| WASHINGTON, March 13
WASHINGTON, March 13 U.S. doctors' biggest lobby
group said on Thursday legislation intended to avoid a major
Medicare pay cut for doctors had become a victim of partisan
politics after Republicans tied it to their efforts to undermine
The American Medical Association, the biggest lobby group
for U.S. doctors, called on lawmakers in the Senate and House of
Representatives to resume the bipartisanship that early this
year produced legislation for a permanent "doc fix" that would
avoid once and for all a cut in traditional Medicare payments
enshrined in a 1997 budget law.
The bipartisan deal quickly became mired in disagreements
about how to come up with $138 billion to pay for the change.
House Republicans are poised for a Friday vote on a bill
that would find the money by delaying the individual mandate
penalty in President Barack Obama's healthcare law for five
years, an action opposed by the White House and its Democratic
allies in Congress.
The bill advanced on Thursday on a procedural vote, largely
along party lines.
The AMA, which represents nearly 225,000 doctors and is one
of the most powerful lobby groups in Washington, made public its
frustrations after weeks of intensive behind-the-scenes efforts
to forge bipartisan agreement on funding for the legislation.
The House bill has escalated concerns that lawmakers will be
unable to find common ground before April 1, when doctors face a
24 percent Medicare pay cut under a mechanism known as the
sustainable growth rate, or SGR.
"I am writing to profess our profound disappointment that a
strong bipartisan, bicameral effort to repeal the Medicare
sustainable growth rate has become a victim of partisan
approaches to resolve budgetary issues," Dr. James Madara, AMA's
chief executive officer, said on Thursday in a letter to House
Speaker John Boehner and House Democratic leader Nancy Pelosi.
"We renew our call for all parties to engage in good faith,
bipartisan efforts to address the budgetary implications of this
bill and enact it. We stand ready to work with you in this
AMA, which has led more than 600 other physician groups in a
lobbying effort to secure a permanent doc fix, also expressed
concern about a Senate Republican measure that would fund the
replacement of the SGR by repealing the individual mandate.
Other physician organizations agreed. "It's a sad state of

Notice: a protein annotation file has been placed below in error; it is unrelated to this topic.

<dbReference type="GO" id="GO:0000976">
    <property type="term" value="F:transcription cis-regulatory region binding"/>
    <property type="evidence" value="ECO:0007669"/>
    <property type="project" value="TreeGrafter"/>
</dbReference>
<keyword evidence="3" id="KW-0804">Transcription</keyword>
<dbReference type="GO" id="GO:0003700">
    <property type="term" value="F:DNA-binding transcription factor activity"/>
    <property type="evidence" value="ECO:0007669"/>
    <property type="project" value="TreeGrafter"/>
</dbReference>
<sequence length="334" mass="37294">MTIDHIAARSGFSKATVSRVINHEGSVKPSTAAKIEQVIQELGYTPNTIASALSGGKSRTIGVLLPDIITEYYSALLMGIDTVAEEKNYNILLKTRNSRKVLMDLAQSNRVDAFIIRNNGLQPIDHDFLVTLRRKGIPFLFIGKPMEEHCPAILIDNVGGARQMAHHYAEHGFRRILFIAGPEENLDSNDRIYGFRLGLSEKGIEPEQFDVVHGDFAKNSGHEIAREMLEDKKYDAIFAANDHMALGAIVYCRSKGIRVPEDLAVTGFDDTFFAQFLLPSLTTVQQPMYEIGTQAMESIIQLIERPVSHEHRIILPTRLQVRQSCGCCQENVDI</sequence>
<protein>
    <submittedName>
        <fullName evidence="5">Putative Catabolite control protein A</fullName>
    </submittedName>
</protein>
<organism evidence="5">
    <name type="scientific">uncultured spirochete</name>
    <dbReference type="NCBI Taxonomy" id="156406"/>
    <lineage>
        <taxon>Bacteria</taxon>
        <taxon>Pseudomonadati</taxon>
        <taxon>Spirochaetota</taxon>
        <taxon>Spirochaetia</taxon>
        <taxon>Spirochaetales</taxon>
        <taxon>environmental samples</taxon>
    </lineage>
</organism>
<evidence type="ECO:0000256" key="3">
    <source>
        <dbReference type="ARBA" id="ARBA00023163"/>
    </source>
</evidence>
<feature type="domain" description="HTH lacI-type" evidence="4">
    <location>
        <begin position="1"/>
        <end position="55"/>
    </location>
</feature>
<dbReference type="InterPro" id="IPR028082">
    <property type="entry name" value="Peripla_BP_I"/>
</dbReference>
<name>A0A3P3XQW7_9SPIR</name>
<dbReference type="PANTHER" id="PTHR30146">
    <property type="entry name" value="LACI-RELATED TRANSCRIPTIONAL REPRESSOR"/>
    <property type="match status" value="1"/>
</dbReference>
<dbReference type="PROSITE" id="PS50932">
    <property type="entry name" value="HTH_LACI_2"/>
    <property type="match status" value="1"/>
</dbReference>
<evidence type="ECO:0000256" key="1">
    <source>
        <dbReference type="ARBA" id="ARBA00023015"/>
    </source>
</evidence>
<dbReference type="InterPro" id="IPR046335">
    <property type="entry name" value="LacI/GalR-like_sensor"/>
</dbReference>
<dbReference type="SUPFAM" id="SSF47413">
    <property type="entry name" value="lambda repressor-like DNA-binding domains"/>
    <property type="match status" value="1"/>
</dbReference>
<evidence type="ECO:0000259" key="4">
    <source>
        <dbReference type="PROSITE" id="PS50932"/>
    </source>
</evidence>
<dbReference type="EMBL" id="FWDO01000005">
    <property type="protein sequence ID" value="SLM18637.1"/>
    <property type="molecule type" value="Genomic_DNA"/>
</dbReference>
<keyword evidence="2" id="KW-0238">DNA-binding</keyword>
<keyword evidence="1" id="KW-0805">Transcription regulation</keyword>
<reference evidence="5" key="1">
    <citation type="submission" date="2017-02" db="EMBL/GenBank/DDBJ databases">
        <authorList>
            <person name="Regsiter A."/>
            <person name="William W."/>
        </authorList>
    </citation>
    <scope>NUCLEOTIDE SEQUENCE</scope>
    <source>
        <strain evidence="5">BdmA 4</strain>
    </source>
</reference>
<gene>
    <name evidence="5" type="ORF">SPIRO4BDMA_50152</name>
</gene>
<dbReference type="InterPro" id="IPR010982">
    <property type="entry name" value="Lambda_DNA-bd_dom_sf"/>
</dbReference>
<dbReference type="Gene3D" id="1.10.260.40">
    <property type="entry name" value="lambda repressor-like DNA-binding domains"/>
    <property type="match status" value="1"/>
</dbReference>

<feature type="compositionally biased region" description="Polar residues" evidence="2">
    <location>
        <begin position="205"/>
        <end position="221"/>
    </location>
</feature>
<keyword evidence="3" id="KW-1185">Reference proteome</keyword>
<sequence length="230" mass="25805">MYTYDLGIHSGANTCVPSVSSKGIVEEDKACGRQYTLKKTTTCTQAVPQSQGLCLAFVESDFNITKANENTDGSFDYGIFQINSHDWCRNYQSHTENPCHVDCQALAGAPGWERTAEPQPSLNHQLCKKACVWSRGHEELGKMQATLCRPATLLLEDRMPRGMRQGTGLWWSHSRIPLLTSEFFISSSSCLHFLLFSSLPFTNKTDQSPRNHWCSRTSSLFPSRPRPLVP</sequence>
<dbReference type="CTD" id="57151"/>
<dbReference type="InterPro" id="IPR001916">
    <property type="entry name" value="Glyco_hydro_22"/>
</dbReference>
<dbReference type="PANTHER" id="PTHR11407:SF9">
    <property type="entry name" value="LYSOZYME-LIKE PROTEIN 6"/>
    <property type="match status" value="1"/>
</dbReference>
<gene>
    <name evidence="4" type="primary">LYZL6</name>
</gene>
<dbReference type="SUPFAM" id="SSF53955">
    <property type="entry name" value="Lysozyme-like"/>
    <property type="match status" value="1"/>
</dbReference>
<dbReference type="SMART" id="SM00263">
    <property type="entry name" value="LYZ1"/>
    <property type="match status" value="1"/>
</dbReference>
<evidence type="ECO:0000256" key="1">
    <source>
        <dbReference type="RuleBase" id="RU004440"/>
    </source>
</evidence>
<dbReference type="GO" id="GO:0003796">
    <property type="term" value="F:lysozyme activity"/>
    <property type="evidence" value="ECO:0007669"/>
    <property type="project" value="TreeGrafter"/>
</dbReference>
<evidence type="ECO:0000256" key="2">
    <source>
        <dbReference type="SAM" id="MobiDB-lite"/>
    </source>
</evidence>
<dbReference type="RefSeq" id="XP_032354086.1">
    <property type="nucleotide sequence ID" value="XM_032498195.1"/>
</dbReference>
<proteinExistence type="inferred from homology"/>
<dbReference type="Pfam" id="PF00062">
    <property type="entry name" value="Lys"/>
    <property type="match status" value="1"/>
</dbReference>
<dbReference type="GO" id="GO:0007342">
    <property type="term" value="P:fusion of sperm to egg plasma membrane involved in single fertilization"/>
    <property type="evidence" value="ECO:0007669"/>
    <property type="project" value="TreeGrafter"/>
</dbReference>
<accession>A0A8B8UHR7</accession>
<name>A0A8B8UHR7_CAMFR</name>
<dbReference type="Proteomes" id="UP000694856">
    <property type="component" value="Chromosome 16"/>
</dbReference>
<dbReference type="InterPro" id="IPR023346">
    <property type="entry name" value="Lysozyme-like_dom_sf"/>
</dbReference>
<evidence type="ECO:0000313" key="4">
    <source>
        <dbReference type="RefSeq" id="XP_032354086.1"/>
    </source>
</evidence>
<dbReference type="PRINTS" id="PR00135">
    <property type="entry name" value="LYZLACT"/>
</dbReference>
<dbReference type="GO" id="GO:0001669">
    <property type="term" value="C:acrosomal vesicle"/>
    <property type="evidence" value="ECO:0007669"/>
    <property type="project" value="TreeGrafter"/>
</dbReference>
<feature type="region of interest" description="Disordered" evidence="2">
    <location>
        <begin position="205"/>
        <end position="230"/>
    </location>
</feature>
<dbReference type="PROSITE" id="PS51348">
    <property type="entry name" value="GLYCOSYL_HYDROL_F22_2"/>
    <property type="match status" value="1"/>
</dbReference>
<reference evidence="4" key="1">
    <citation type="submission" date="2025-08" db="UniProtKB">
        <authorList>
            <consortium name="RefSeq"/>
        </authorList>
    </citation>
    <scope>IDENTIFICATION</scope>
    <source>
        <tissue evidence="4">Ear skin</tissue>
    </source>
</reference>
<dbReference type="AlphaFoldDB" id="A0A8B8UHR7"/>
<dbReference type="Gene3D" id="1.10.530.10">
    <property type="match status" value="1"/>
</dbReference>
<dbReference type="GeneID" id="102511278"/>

affairs," said Dr. Thomas Barber, a lobbyist with the American
Academy of Orthopedic Surgeons, which represents 16,000
"To see something that was supported by both parties get
Shanghaied into the partisan politics of the day is very
frustrating," he said.
Some doctors fear the recent mood of partisanship could
limit lawmakers to a temporary fix lasting up to several months,
which could postpone progress on a permanent solution into the
next Congress, which takes office in January 2015.
The AMA says there have been 16 temporary SGR patches so
far, costing taxpayers $154 billion. Securing an agreement on
the doc fix is one of the association's highest priorities.
Republicans defended their latest assault on Obamacare as
necessary in order to fund changes to the payments system for
Medicare, the health insurance program for the elderly. Delaying
the penalty for the individual mandate will save money, they
said, because there will be fewer health insurance signups and
so fewer taxpayer subsidies to enrollees.
"My friends on the other side of the aisle may disagree with
having to pay for new spending, but this is an important reform
that Republicans put in place when we reclaimed the majority in
the 2010 elections," said Representative Michael Burgess, a
leading Republican of the House Energy and Commerce Committee.
Democrats complained that the Republicans had used a rare
manuever to drop the Obamacare language into the Medicare bill.
"I'm a strong supporter of providing adequate compensation
to our physicians," said Representative Sheila Jackson Lee. "Why
are we playing with them when in essence we know this is not
(Editing by Mohammad Zargham)